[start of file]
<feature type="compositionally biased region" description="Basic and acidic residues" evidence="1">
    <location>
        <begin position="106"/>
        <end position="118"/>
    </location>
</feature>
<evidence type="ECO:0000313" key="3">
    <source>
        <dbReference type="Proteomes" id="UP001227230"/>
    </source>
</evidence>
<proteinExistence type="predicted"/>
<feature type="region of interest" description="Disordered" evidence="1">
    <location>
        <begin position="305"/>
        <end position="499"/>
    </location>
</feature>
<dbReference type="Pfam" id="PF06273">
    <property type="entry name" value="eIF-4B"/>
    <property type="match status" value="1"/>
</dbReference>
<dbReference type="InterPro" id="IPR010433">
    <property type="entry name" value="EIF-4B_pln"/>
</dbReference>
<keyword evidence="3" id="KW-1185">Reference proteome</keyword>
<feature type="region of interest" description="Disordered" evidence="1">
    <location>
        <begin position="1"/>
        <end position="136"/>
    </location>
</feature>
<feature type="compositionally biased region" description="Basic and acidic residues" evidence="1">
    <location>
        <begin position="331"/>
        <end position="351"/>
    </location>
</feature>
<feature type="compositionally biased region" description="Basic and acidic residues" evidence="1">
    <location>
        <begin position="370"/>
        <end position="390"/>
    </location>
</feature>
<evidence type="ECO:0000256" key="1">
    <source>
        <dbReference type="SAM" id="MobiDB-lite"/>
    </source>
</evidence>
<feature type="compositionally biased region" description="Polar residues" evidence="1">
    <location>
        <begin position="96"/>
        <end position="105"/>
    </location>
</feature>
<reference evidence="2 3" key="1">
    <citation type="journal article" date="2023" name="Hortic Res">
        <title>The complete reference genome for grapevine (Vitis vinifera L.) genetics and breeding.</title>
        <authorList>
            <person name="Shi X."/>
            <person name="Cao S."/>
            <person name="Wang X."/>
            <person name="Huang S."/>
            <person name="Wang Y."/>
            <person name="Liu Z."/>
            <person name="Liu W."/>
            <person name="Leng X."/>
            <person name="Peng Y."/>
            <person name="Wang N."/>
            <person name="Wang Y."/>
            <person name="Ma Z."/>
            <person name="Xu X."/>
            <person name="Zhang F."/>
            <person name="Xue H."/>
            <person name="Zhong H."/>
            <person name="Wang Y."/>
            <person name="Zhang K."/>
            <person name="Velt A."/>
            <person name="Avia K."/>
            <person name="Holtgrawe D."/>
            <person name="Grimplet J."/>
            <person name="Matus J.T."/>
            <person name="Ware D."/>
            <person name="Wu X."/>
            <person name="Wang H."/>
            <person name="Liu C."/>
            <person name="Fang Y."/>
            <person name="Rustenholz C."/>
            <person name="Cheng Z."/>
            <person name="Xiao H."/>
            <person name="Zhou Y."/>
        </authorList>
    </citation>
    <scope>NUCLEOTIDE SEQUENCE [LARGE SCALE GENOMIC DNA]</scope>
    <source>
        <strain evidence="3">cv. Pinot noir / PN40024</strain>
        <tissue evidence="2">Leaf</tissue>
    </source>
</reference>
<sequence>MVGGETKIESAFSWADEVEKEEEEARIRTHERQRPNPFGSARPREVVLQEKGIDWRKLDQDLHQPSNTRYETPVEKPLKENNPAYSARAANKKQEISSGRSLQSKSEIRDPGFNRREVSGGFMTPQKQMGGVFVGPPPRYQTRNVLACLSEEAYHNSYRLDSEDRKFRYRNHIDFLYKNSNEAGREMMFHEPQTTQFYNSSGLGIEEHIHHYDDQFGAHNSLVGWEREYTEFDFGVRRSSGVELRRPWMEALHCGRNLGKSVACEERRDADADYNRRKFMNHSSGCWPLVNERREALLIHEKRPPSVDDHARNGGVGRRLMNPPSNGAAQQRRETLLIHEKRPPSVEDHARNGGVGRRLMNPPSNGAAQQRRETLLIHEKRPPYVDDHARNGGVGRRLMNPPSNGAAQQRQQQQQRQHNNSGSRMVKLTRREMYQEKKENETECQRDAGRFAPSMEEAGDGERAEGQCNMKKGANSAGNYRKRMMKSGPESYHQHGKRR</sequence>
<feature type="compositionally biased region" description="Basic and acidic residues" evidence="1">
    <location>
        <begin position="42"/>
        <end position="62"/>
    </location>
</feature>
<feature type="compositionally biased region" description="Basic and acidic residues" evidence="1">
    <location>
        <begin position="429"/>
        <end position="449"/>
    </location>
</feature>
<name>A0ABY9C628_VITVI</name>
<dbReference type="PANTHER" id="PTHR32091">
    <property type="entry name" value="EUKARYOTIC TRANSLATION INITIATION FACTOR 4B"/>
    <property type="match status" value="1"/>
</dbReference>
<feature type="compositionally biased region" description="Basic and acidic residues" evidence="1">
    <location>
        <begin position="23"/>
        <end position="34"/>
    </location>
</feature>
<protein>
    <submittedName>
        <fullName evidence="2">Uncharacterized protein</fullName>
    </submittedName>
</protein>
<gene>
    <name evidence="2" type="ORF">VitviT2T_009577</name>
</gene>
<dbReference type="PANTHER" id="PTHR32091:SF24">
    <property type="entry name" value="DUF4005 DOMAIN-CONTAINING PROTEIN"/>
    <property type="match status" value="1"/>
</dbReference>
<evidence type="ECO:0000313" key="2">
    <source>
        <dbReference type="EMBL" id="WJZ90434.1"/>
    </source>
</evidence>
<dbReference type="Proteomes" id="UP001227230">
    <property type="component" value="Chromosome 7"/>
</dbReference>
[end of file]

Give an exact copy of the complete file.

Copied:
<feature type="compositionally biased region" description="Basic and acidic residues" evidence="1">
    <location>
        <begin position="106"/>
        <end position="118"/>
    </location>
</feature>
<evidence type="ECO:0000313" key="3">
    <source>
        <dbReference type="Proteomes" id="UP001227230"/>
    </source>
</evidence>
<proteinExistence type="predicted"/>
<feature type="region of interest" description="Disordered" evidence="1">
    <location>
        <begin position="305"/>
        <end position="499"/>
    </location>
</feature>
<dbReference type="Pfam" id="PF06273">
    <property type="entry name" value="eIF-4B"/>
    <property type="match status" value="1"/>
</dbReference>
<dbReference type="InterPro" id="IPR010433">
    <property type="entry name" value="EIF-4B_pln"/>
</dbReference>
<keyword evidence="3" id="KW-1185">Reference proteome</keyword>
<feature type="region of interest" description="Disordered" evidence="1">
    <location>
        <begin position="1"/>
        <end position="136"/>
    </location>
</feature>
<feature type="compositionally biased region" description="Basic and acidic residues" evidence="1">
    <location>
        <begin position="331"/>
        <end position="351"/>
    </location>
</feature>
<feature type="compositionally biased region" description="Basic and acidic residues" evidence="1">
    <location>
        <begin position="370"/>
        <end position="390"/>
    </location>
</feature>
<evidence type="ECO:0000256" key="1">
    <source>
        <dbReference type="SAM" id="MobiDB-lite"/>
    </source>
</evidence>
<feature type="compositionally biased region" description="Polar residues" evidence="1">
    <location>
        <begin position="96"/>
        <end position="105"/>
    </location>
</feature>
<reference evidence="2 3" key="1">
    <citation type="journal article" date="2023" name="Hortic Res">
        <title>The complete reference genome for grapevine (Vitis vinifera L.) genetics and breeding.</title>
        <authorList>
            <person name="Shi X."/>
            <person name="Cao S."/>
            <person name="Wang X."/>
            <person name="Huang S."/>
            <person name="Wang Y."/>
            <person name="Liu Z."/>
            <person name="Liu W."/>
            <person name="Leng X."/>
            <person name="Peng Y."/>
            <person name="Wang N."/>
            <person name="Wang Y."/>
            <person name="Ma Z."/>
            <person name="Xu X."/>
            <person name="Zhang F."/>
            <person name="Xue H."/>
            <person name="Zhong H."/>
            <person name="Wang Y."/>
            <person name="Zhang K."/>
            <person name="Velt A."/>
            <person name="Avia K."/>
            <person name="Holtgrawe D."/>
            <person name="Grimplet J."/>
            <person name="Matus J.T."/>
            <person name="Ware D."/>
            <person name="Wu X."/>
            <person name="Wang H."/>
            <person name="Liu C."/>
            <person name="Fang Y."/>
            <person name="Rustenholz C."/>
            <person name="Cheng Z."/>
            <person name="Xiao H."/>
            <person name="Zhou Y."/>
        </authorList>
    </citation>
    <scope>NUCLEOTIDE SEQUENCE [LARGE SCALE GENOMIC DNA]</scope>
    <source>
        <strain evidence="3">cv. Pinot noir / PN40024</strain>
        <tissue evidence="2">Leaf</tissue>
    </source>
</reference>
<sequence>MVGGETKIESAFSWADEVEKEEEEARIRTHERQRPNPFGSARPREVVLQEKGIDWRKLDQDLHQPSNTRYETPVEKPLKENNPAYSARAANKKQEISSGRSLQSKSEIRDPGFNRREVSGGFMTPQKQMGGVFVGPPPRYQTRNVLACLSEEAYHNSYRLDSEDRKFRYRNHIDFLYKNSNEAGREMMFHEPQTTQFYNSSGLGIEEHIHHYDDQFGAHNSLVGWEREYTEFDFGVRRSSGVELRRPWMEALHCGRNLGKSVACEERRDADADYNRRKFMNHSSGCWPLVNERREALLIHEKRPPSVDDHARNGGVGRRLMNPPSNGAAQQRRETLLIHEKRPPSVEDHARNGGVGRRLMNPPSNGAAQQRRETLLIHEKRPPYVDDHARNGGVGRRLMNPPSNGAAQQRQQQQQRQHNNSGSRMVKLTRREMYQEKKENETECQRDAGRFAPSMEEAGDGERAEGQCNMKKGANSAGNYRKRMMKSGPESYHQHGKRR</sequence>
<feature type="compositionally biased region" description="Basic and acidic residues" evidence="1">
    <location>
        <begin position="42"/>
        <end position="62"/>
    </location>
</feature>
<feature type="compositionally biased region" description="Basic and acidic residues" evidence="1">
    <location>
        <begin position="429"/>
        <end position="449"/>
    </location>
</feature>
<name>A0ABY9C628_VITVI</name>
<dbReference type="PANTHER" id="PTHR32091">
    <property type="entry name" value="EUKARYOTIC TRANSLATION INITIATION FACTOR 4B"/>
    <property type="match status" value="1"/>
</dbReference>
<feature type="compositionally biased region" description="Basic and acidic residues" evidence="1">
    <location>
        <begin position="23"/>
        <end position="34"/>
    </location>
</feature>
<protein>
    <submittedName>
        <fullName evidence="2">Uncharacterized protein</fullName>
    </submittedName>
</protein>
<gene>
    <name evidence="2" type="ORF">VitviT2T_009577</name>
</gene>
<dbReference type="PANTHER" id="PTHR32091:SF24">
    <property type="entry name" value="DUF4005 DOMAIN-CONTAINING PROTEIN"/>
    <property type="match status" value="1"/>
</dbReference>
<evidence type="ECO:0000313" key="2">
    <source>
        <dbReference type="EMBL" id="WJZ90434.1"/>
    </source>
</evidence>
<dbReference type="Proteomes" id="UP001227230">
    <property type="component" value="Chromosome 7"/>
</dbReference>